For most first-time patients, the initial visit at PHA can be lengthy. Patients fill out a comprehensive 14-page questionnaire, then spend considerable time chatting with one of the doctors about their lives, their jobs and families, their stressors and goals.

“You can’t get to know a patient in just 15 minutes,” said Dr. Cavallo. “To truly understand what is going on in a patient’s life, a doctor needs to spend time asking meaningful questions.”

A physical exam follows, and before the patient’s next visit, the PHA team gathers together to discuss the best options for treatment and how to meet the patient’s goals. It is this solid collaboration among team members that sets PHA apart from the typical medical practice.

Dr. Cavallo emphasized, “In this practice, you’re not the ‘endometriosis patient’ or the ‘chronic pain patient.’ Our patients have names and that’s what we use in referring to them.”

At the second visit, results are reviewed and a treatment plan is finalized with the patient.

“You have the ultimate say in how your care is delivered,” said Dr. Cavallo. A treatment plan may incorporate one or more of the services offered by PHA: nutrition counseling, fitness coaching, stress management, psychotherapy, acupuncture, chiropracty, massage therapy and even laughter and positivity therapy, which is provided by PHA’s exercise physiologist who is a Certified Laughter Leader and holds the title of Director of Wellness and Happiness.

“Science has proven that positivity is an incredibly important component of good health,” said Gudorf.  “It’s not about putting on rose-colored glasses. Rather, it’s about learning how to be healthy in mind—your patterns of thinking, your approach to life, how you cope with all the challenges the world throws at us.”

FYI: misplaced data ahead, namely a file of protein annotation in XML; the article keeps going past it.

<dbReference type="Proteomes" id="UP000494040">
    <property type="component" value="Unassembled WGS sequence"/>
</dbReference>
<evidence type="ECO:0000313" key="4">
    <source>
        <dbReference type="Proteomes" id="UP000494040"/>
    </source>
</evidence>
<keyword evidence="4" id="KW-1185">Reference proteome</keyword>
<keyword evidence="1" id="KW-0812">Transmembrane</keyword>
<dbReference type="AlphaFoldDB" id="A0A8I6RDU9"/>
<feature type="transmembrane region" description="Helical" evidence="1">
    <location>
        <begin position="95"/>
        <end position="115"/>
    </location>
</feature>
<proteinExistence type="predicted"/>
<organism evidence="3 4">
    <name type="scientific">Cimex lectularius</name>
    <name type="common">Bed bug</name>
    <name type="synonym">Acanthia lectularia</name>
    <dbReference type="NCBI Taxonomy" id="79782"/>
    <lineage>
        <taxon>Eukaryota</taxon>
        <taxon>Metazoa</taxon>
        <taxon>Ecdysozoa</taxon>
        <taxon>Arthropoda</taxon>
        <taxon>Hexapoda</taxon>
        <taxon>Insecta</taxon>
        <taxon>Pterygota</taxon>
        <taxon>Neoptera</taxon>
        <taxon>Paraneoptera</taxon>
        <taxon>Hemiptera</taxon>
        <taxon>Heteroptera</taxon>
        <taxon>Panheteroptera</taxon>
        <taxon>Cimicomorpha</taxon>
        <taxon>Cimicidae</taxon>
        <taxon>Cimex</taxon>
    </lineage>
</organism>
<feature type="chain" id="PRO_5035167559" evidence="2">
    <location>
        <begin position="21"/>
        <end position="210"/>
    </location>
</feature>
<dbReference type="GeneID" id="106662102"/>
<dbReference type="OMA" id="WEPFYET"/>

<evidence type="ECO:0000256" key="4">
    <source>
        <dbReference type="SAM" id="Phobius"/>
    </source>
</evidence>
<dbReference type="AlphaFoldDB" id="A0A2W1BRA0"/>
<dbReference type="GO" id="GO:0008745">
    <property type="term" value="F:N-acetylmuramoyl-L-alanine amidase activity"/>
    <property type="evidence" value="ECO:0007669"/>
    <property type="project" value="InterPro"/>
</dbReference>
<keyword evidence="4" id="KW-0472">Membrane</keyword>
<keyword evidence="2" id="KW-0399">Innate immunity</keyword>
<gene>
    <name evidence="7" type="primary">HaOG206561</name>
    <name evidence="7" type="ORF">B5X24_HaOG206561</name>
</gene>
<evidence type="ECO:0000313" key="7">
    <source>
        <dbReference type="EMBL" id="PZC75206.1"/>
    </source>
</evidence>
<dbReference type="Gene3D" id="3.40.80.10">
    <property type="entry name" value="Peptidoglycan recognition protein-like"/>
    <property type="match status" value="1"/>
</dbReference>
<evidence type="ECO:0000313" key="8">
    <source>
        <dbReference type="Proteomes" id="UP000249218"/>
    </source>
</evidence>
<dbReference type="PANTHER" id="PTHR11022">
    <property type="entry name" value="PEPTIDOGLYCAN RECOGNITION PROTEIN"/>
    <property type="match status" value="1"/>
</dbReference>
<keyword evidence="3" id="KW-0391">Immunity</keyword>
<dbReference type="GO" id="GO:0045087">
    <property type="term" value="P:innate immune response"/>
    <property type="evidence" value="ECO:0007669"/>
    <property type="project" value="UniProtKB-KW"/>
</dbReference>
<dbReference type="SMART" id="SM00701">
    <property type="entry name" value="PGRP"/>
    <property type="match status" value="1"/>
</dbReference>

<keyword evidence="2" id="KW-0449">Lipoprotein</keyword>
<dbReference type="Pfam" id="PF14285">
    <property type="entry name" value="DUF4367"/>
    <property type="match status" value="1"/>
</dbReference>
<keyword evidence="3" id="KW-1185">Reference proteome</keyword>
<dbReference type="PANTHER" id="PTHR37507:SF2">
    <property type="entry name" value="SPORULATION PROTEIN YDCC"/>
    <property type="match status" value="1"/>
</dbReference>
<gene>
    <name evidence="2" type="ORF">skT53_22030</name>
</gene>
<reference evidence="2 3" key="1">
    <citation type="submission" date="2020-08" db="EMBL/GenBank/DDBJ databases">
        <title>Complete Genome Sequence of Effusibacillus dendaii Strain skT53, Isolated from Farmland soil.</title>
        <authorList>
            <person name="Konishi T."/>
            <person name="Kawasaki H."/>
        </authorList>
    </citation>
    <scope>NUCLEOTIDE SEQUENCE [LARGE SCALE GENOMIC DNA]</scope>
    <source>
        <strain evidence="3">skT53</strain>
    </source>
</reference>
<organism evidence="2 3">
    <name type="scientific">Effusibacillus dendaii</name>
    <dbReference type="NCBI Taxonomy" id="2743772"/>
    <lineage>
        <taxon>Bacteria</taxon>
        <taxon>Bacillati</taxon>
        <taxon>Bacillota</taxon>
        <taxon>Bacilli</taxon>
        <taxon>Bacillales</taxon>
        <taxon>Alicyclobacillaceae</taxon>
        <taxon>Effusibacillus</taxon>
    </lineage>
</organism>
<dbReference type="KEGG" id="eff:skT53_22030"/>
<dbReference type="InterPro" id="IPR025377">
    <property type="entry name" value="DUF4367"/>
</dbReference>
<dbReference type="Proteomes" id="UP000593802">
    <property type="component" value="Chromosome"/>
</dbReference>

Is It For You?

Dr. Cavallo admits that Lifestyle Medicine is not for everyone.

“Our patients tend to be motivated regarding their health and well-being,” he said. “They are the type of people who will join a health club, buy nutritional supplements or take yoga classes. They want to be healthy.”

To help patients achieve their goals, PHA offers a variety of health and wellness classes.

For example, the Cart Smart class involves going to a grocery store and learning how to shop smart.  Thriving Through Pregnancy provides wellness strategies for the mom-to-be. Relaxation Training guides attendees on how to relax the body and soothe the mind.

Other classes include Wellness Boot Camp, the Art and Science of Parenting, Maximize Your Metabolism, “Best Choices” menu reading, and the “Be Happy, Be Healthy, Be You” empowerment camp for girls in grades 7-9.

At the core of Lifestyle Medicine is an emphasis on holistic health—the understanding that the body, the mind and the spirit together influence a person’s health and well-being. One’s behavior in each of these three areas impacts the others. Behaviors of the body include nutrition and exercise; behaviors of the mind include one’s thoughts; behaviors of the spirit involve one’s connectedness to people and beliefs.

“This interplay among body, mind and spirit is why we don’t just treat the physical,” Dr. Cavallo said.


The Insurance Game


A fellow of the American College of Obstetrics and Gynecology, Dr. Cavallo was previously with a large local physician practice. But he grew increasingly frustrated with insurance company dictates as well as a focus on the bottom line, which seemed to take precedence over the needs of patients.

“With insurance companies dictating our every move, the practice of medicine has become an assembly line approach,” he said. “Doctors are not allowed to spend the time they need with each patient. I don’t think any of us went into medical school wanting to work that way.”

Because of hindering insurance company rules and regulations, Dr. Cavallo decided to not accept insurance when he launched the practice in March. PHA will, however, provide the proper information that patients can use to file with their insurance companies.

“So much of a medical practice’s time and resources are spent on insurance paperwork,” he said. “When you take that out of the equation, you realize you can offer reasonable rates for office visits.”

Dr. Cavallo added, “It’s not about making money. It’s about the right way to practice medicine. We have many unique ways to help people. We want everyone to have joyful living.”